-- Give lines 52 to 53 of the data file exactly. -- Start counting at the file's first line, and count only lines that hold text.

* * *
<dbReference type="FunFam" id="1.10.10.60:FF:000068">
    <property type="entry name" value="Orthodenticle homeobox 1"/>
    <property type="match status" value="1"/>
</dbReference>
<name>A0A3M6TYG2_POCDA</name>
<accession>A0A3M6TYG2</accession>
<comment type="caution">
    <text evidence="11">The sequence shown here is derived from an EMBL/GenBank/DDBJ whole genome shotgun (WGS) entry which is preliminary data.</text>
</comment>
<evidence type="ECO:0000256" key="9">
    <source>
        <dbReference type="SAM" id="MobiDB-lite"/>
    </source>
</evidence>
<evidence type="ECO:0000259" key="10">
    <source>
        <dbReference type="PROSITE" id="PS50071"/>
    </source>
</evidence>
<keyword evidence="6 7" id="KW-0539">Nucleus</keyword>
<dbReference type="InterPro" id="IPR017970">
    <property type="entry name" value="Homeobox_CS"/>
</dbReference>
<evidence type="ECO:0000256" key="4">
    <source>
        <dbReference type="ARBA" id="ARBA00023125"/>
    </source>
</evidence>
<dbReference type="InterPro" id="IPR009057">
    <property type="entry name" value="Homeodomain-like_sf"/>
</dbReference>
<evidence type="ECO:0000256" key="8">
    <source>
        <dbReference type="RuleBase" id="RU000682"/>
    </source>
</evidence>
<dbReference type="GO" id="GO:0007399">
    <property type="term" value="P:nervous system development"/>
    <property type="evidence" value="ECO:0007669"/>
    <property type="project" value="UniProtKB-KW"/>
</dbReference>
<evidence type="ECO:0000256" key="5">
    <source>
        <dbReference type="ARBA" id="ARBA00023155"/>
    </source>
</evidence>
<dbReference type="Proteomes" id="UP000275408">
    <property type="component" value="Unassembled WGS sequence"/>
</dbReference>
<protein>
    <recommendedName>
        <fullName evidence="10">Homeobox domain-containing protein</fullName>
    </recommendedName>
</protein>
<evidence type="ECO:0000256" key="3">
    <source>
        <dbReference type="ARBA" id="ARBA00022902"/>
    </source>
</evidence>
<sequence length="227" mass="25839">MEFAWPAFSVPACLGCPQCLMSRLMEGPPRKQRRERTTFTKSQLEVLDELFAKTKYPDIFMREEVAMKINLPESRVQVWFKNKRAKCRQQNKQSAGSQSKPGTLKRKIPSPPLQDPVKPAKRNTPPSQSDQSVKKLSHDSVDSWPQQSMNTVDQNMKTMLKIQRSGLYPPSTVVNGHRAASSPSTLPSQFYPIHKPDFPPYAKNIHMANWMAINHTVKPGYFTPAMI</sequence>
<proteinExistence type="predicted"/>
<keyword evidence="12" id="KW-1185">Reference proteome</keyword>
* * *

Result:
        <fullName evidence="10">Homeobox domain-containing protein</fullName>
    </recommendedName>